Searchable encryption is a cryptographic primitive that allows a client to out-source encrypted data to an untrusted storage provider, while still being able to query the data without decrypting. To allow the server to perform the search on the encrypted data, a so-called trapdoor is generated by the client and sent to the server. With help of the trapdoor, the server is able to perform the search, on behalf of the client, on the still encrypted data. All reasonably efficient searchable encryption schemes have a common problem. They leak the search pattern which reveals whether two searches were performed for the same keyword or not. Hence, the search pattern gives in-formation on the occurrence frequency of each query, which can be exploited by statistical analysis, eventually allowing an attacker to gain full knowledge about the underlying plaintext keywords. Thus, attacking the search pattern is a serious problem that renders the encryption less useful. The goal of this thesis is to construct novel searchable encryption schemes that are efficient and that do not leak the search pattern to mitigate the above attack. In addition, we show the practical applicability of our proposed solu-tions in real world scenarios by implementing the main building blocks of our constructions in C. Our contributions can be summarized as follows: •We survey the notion of provably secure searchable encryption by giving a complete and comprehensive overview of the two main SE techniques: Searchable Symmetric Encryption and Public Key Encryption with Key-word Search. •We propose two constructions that hide the search pattern with reason-able efficiency in practical application scenarios. One scheme is entirely based on efficient XOR and pseudo-random functions, while the other scheme makes use of recent advances in somewhat homomorphic encryption to achieve efficient solutions. To hide the search pattern, we use two different approaches. The first approach processes the whole encrypted database on the server side by calculating the inner product of a query and the database records. In this way, we conceal which of the database records are important per query. The second approach introduces a third party to help with the search. The idea is that the database server randomly shuffles the positions of the database entries, so that the third party performs the actual search on a newly shuffled index per query. In this way, the positions of the processed database entries are different for each (distinct) query. •We propose a third scheme that illustrates how to use the techniques from our previous schemes, to construct a novel and efficient search scheme for a concrete application scenario. The scheme can be used to perform private/hidden queries on different kinds of unencrypted data, such as RSS feeds.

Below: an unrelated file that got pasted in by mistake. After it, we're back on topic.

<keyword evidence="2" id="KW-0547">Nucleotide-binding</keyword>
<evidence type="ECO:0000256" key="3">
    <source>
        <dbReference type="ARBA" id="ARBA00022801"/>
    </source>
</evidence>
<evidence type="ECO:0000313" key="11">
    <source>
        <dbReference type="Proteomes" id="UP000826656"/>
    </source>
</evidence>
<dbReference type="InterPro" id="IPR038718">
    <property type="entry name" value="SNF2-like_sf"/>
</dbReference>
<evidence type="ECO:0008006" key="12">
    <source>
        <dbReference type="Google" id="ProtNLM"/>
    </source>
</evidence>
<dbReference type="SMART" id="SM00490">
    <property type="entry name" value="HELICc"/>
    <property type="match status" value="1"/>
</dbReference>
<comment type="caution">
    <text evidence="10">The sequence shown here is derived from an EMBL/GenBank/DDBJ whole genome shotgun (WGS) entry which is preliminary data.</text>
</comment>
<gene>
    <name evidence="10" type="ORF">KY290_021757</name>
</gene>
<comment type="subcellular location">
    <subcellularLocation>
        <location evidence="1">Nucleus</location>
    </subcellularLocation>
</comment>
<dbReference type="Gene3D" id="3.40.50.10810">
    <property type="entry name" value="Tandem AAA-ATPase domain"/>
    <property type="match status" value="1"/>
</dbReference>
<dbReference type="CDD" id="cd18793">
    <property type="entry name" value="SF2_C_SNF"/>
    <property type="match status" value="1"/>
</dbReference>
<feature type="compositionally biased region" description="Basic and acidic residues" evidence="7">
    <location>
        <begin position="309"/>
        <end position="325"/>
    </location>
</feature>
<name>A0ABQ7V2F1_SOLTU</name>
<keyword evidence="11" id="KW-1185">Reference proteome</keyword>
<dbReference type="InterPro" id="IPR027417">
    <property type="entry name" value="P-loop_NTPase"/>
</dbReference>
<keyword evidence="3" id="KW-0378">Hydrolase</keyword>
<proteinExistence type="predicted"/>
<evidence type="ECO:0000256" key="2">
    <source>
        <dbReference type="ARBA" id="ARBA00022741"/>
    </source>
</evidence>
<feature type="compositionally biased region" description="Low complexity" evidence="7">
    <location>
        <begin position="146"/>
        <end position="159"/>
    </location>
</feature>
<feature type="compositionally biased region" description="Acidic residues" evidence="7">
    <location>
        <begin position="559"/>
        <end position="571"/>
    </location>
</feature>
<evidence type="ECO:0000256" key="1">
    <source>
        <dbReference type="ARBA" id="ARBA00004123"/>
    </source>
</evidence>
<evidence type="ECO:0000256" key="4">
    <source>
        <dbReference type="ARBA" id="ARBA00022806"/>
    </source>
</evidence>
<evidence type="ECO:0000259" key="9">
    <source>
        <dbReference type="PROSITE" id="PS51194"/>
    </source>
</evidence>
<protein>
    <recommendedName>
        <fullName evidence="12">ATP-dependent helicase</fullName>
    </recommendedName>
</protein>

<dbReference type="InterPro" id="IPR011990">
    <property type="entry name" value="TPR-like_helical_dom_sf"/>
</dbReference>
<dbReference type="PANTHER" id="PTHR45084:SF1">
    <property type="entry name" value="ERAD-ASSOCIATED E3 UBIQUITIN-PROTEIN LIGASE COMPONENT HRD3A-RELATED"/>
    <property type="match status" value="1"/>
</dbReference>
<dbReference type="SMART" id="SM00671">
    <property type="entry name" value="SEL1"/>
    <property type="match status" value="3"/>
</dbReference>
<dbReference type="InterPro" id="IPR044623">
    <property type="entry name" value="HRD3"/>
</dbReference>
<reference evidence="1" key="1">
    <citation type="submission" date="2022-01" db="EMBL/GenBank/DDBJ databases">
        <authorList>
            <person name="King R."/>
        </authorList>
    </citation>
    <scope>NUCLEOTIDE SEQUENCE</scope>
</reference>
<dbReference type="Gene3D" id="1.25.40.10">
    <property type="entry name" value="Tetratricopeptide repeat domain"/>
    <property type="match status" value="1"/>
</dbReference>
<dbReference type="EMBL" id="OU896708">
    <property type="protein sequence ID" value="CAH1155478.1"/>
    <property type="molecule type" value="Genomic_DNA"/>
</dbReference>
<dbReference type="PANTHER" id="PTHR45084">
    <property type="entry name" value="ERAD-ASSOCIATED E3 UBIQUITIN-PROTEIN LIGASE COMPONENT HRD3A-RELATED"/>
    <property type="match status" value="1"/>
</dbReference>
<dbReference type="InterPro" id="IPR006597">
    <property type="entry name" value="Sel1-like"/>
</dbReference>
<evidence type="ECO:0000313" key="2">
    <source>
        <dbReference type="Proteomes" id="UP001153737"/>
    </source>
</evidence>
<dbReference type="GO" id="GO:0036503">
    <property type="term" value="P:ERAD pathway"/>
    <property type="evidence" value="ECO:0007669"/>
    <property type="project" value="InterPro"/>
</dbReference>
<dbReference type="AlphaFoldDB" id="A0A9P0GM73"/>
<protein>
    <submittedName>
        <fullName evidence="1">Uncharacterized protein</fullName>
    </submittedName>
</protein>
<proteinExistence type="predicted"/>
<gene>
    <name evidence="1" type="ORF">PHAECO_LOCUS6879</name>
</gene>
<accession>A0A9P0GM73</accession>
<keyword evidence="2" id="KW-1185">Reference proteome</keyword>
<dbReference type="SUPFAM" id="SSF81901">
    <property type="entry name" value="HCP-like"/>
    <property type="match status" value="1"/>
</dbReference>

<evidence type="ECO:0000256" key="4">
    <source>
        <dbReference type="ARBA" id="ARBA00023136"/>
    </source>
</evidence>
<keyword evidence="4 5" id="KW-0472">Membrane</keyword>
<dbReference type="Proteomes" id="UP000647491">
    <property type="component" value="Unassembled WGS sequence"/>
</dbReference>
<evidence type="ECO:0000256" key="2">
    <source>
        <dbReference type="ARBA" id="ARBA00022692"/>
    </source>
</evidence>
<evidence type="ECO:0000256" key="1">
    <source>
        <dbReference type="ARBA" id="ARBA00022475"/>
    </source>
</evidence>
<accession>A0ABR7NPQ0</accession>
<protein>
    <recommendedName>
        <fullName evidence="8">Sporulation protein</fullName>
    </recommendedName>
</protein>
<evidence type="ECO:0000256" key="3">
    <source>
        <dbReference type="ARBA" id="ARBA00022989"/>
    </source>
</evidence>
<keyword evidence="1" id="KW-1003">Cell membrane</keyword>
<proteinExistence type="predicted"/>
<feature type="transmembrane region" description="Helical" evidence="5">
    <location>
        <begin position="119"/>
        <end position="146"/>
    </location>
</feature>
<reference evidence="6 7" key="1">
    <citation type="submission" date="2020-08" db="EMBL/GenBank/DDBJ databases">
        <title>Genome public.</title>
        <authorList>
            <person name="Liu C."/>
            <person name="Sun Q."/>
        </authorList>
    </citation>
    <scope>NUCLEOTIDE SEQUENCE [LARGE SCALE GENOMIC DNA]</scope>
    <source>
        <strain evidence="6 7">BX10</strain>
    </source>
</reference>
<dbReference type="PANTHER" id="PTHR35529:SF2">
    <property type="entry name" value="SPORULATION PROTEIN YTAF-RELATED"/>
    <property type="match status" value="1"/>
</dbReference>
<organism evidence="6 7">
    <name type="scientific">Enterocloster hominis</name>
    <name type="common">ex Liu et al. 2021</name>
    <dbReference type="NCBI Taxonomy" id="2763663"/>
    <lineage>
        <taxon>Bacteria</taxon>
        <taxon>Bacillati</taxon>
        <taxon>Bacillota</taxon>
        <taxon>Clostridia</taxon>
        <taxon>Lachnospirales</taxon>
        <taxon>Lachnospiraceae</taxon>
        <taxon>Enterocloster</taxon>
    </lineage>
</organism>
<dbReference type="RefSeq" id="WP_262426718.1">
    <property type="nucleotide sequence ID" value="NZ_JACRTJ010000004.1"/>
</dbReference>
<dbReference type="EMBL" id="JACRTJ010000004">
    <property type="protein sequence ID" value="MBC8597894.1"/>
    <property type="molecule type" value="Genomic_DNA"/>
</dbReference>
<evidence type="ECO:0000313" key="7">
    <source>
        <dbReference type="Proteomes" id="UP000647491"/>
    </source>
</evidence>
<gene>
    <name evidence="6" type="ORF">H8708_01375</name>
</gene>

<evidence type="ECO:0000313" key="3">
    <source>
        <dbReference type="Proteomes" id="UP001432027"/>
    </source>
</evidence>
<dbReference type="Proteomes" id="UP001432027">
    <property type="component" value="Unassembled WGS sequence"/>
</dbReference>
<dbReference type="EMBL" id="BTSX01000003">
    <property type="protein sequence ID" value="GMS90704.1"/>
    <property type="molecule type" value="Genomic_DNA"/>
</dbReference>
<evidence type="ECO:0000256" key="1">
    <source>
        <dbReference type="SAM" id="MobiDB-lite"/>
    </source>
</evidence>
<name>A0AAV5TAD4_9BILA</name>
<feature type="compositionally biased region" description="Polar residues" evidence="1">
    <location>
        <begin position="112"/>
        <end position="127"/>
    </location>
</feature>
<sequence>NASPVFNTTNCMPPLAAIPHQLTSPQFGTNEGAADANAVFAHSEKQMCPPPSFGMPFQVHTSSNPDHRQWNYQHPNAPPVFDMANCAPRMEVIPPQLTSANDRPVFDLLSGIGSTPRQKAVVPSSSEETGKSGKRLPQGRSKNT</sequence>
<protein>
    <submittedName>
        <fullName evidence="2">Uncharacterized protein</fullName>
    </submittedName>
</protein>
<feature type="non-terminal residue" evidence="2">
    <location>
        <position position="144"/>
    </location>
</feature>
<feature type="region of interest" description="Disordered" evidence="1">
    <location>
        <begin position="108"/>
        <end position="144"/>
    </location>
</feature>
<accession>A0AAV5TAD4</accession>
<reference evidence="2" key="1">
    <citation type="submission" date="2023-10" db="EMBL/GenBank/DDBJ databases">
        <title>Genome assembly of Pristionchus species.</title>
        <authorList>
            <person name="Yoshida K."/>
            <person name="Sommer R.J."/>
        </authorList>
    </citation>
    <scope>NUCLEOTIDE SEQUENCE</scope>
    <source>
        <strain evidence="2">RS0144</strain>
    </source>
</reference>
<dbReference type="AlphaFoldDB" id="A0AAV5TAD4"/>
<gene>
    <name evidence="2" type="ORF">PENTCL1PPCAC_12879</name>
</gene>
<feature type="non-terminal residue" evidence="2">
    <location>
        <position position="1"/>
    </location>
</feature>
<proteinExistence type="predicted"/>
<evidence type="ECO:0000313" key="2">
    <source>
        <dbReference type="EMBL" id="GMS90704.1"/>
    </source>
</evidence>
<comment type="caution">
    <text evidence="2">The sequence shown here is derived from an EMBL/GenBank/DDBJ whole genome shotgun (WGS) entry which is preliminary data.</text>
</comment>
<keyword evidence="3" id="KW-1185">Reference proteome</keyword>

|Award date||21 Jan 2015|
|Place of Publication||Enschede|
|Publication status||Published - 21 Jan 2015|
- Search Pattern Hiding